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British Cycling will continue to offer encouragement for people to stay on their bikes – both outdoors and virtually – during a second national lockdown.
New restrictions are set to be in place until at least December 2, which has seen amateur and grassroots sport paused across England – although elite training and competition, played behind closed doors, can continue.
During the first lockdown earlier this year, there was a massive uptake in cycling as people looked to maintain both their physical health and mental wellbeing.
While British Cycling has suspended all cycling activities and events, chief executive Julie Harrington believes the activity will again have an important part to play over the next month.
“Whether riding alone, joining a group ride, racing in an event or enjoying a coaching session, we know that cycling has played a vital role in helping people to boost their physical and mental wellbeing, in what has been an incredibly challenging year for all of us,” Harrington said in a statement.
“We are naturally disappointed, not least because we know the efforts that our clubs, volunteers and event organisers have gone to over recent months to show that our events and activities can be delivered in a safe and Covid-secure manner.
“While we fully respect the pressure which the Government is under to limit the spread of the virus, we maintain our belief that the wellbeing benefits gained through small group activities – particularly for less confident riders, young and disabled people – vastly outweigh the very limited risks entailed, and we will continue to make that case alongside colleagues from other sports.
“In the darker and colder days ahead staying active will prove to be an even greater challenge than in the spring, however our team is ready to offer support through a variety of means to help us to come through this challenging period together.”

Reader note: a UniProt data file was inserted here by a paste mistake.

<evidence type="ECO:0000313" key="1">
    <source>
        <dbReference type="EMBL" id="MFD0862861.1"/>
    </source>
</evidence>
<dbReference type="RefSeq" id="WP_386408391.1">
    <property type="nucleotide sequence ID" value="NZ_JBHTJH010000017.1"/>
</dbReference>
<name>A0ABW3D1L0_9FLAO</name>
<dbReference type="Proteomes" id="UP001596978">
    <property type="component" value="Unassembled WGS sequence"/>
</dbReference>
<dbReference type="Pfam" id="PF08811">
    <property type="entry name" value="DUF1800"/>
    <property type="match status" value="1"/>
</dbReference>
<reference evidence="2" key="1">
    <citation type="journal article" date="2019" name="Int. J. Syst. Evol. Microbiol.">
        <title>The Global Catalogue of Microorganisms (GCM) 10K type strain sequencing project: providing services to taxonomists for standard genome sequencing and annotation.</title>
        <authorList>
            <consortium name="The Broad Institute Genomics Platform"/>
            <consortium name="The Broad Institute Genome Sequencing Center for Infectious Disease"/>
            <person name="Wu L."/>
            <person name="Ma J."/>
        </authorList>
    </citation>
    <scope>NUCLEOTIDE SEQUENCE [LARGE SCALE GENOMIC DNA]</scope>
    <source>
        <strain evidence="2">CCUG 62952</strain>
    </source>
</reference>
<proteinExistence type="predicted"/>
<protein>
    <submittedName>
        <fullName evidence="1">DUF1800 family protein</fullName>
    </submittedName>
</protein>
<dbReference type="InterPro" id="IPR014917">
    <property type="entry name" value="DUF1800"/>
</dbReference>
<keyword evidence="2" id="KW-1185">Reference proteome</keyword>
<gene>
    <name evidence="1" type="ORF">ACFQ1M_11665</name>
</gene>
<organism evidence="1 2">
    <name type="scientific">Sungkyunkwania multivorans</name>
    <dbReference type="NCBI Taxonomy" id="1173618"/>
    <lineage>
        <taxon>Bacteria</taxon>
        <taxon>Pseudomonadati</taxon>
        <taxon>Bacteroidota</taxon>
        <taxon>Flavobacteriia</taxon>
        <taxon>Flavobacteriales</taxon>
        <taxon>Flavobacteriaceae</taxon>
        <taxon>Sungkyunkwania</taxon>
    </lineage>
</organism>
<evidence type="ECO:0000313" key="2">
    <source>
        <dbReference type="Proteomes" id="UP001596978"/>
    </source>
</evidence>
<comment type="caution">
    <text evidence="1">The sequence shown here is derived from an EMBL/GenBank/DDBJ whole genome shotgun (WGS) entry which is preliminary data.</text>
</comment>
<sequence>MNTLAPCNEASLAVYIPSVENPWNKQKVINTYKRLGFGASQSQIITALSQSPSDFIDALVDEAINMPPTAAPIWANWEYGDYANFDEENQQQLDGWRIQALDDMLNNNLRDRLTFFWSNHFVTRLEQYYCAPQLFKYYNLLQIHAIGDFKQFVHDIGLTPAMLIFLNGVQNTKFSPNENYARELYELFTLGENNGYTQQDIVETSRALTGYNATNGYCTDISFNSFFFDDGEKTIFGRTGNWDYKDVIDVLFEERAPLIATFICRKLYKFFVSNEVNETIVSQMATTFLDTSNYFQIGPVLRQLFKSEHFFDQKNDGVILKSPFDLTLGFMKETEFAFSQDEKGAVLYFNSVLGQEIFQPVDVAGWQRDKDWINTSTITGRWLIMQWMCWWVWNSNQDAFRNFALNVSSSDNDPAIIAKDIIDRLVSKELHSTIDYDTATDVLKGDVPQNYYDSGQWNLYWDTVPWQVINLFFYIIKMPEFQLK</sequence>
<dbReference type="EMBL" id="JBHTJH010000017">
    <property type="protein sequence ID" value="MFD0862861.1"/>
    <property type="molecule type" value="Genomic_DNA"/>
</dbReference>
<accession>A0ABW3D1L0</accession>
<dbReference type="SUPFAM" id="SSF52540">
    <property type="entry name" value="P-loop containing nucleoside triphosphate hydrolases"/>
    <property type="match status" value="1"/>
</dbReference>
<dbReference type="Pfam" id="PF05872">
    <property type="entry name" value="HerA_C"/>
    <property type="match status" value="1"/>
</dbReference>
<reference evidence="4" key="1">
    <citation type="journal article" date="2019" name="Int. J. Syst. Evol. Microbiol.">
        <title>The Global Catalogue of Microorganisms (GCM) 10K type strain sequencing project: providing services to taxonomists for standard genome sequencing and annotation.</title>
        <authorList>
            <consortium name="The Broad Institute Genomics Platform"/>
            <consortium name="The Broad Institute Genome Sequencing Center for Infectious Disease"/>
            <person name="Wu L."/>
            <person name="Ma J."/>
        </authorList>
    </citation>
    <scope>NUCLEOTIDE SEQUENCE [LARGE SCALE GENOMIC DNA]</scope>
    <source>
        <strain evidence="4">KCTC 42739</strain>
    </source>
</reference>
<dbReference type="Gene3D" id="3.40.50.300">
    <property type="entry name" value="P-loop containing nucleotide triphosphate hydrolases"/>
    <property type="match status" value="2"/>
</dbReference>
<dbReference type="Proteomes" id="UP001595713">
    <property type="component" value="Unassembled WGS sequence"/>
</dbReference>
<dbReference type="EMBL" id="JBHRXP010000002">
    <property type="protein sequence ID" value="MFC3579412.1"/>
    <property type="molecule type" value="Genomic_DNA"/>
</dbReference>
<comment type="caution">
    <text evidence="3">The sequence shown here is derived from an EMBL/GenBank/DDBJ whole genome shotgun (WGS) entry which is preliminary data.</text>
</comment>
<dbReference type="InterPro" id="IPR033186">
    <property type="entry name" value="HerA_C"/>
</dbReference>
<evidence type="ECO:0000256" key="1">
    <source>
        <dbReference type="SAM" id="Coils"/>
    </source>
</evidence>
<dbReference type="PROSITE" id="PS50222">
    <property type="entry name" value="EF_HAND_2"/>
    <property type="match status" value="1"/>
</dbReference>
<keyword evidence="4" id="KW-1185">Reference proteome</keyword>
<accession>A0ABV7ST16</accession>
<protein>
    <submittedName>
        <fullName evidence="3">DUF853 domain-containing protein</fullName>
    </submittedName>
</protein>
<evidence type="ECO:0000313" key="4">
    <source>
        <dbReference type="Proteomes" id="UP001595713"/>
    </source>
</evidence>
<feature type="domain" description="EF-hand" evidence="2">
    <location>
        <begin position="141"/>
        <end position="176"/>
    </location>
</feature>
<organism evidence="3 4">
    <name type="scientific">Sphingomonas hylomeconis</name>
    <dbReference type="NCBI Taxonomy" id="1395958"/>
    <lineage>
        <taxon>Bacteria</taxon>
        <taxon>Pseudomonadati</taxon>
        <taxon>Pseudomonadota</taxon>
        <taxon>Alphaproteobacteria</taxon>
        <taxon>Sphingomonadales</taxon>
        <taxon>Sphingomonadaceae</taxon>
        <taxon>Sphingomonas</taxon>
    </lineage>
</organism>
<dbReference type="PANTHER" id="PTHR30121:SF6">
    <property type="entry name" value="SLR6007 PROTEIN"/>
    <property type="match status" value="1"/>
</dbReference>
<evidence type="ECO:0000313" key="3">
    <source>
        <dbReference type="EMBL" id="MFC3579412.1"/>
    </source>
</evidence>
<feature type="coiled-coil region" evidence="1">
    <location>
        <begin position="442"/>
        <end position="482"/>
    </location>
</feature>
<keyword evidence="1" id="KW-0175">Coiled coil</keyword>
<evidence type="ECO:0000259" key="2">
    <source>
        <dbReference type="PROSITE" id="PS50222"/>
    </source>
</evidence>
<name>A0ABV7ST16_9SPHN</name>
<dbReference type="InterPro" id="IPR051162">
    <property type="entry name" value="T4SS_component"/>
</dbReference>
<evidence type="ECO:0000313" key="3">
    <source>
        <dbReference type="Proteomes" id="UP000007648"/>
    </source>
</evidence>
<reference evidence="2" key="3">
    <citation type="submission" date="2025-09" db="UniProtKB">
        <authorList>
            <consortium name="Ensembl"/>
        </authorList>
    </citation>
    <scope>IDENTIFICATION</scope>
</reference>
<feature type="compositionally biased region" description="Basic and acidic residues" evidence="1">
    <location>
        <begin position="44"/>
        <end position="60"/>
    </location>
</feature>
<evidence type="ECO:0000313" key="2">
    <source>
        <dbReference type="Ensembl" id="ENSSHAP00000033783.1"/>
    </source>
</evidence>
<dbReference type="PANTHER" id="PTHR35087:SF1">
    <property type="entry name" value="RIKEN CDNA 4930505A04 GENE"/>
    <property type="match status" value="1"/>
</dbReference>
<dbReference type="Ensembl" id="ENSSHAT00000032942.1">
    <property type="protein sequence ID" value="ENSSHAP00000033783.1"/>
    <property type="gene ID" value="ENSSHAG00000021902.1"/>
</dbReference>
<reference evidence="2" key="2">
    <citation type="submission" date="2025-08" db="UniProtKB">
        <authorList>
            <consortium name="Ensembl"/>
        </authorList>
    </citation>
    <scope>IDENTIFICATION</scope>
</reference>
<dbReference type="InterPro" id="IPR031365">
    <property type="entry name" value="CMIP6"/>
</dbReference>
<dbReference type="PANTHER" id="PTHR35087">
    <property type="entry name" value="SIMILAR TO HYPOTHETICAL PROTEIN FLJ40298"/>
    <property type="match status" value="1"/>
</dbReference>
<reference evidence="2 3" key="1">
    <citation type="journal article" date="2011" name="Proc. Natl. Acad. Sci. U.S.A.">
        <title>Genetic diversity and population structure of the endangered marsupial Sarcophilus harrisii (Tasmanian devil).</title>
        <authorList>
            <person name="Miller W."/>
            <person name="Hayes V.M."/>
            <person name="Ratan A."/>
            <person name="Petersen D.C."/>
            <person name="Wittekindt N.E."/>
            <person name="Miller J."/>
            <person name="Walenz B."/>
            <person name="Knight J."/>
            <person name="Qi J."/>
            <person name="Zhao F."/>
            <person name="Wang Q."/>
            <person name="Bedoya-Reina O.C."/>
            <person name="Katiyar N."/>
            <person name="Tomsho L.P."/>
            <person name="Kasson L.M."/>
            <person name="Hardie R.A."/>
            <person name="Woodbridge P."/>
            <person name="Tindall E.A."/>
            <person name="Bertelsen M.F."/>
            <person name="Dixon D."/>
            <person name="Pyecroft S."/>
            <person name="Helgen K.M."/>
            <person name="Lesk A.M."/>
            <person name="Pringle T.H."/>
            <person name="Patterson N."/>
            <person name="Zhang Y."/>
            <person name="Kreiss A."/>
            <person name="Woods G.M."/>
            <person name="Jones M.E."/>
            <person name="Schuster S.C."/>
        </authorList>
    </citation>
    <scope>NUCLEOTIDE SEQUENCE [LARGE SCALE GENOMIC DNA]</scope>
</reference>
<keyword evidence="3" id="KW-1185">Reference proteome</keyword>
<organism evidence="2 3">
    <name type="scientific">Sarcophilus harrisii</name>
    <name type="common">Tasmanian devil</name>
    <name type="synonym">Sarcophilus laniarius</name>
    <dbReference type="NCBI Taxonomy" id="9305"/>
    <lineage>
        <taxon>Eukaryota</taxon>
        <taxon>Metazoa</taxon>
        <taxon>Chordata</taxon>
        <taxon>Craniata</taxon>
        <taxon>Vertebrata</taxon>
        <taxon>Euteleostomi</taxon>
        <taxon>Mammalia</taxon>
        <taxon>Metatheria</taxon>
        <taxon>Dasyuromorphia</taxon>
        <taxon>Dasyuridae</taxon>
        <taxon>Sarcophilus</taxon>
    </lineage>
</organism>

The Lawn Tennis Association has also expressed disappointment at not being allowed to see some activities continue outdoors despite extensive lobbying of MPs.
Chief executive Scott Lloyd said: “We believe that if people are being encouraged to take part in exercise during lockdown and are allowed to meet someone else from a different household for a socially distanced walk, they should have been able to play tennis against each other on either side of a net.
“The physical and mental health benefits of tennis to participants are high, whilst the risk from the sport is incredibly low.
“It is disappointing that millions of other people in this country will be denied the benefits of our sport at a time when it is more important than ever that the nation remains active.
“This will have a particular impact on those for whom sport is especially important, including disabled people and children and young people.
“There will also be a significant impact on the tennis coaches, officials and venues who contribute so much to the communities they serve.
“These are all people whose businesses and livelihoods depend on our sport, and who, like many others, have already been severely impacted by the pandemic.”
The LTA is also among those who continue to campaign for a comprehensive Sports Recovery Fund which can help grassroots clubs and venues who have been most impacted during the pandemic.
The All-Party Parliamentary Group for Golf has admitted defeat in its bid to keep courses open.
The APPGG wrote to Prime Minister Boris Johnson on behalf of England Golf, the PGA, the R&A and other leading groups from the industry to make the case for golf to be exempt from the tightened restrictions.
However, the group’s chair, North Warwickshire MP Craig Tracey, now believes there is “no more that can be done” to persuade the Government to change its position and England Golf chief executive Jeremy Tomlinson has written to the organisation’s members to confirm the news.
Ronnie O’Sullivan, meanwhile, has been left “devastated” by the news that next month’s UK Snooker Championship has been moved from York to Milton Keynes due to the implications of the coronavirus lockdown.
The Marshall Arena has staged a series of events this year in an established Covid-secure bubble, which includes a requirement that players either stay in the on-site hotel or travel directly from home.
O’Sullivan, who has won the UK Championship seven times, more than any other player, joked he would even prefer to go to Crawley – whose K2 Leisure Centre venue he derided as a “hellhole that smells of urine” in 2018 – than another event at the Milton Keynes venue.
“To not be going there (York) and back to Milton Keynes – that’s just as hard in many ways as having to just keep going to Milton Keynes,” O’Sullivan told Eurosport.
“I think I’d even take a little tournament at Crawley over Milton Keynes.”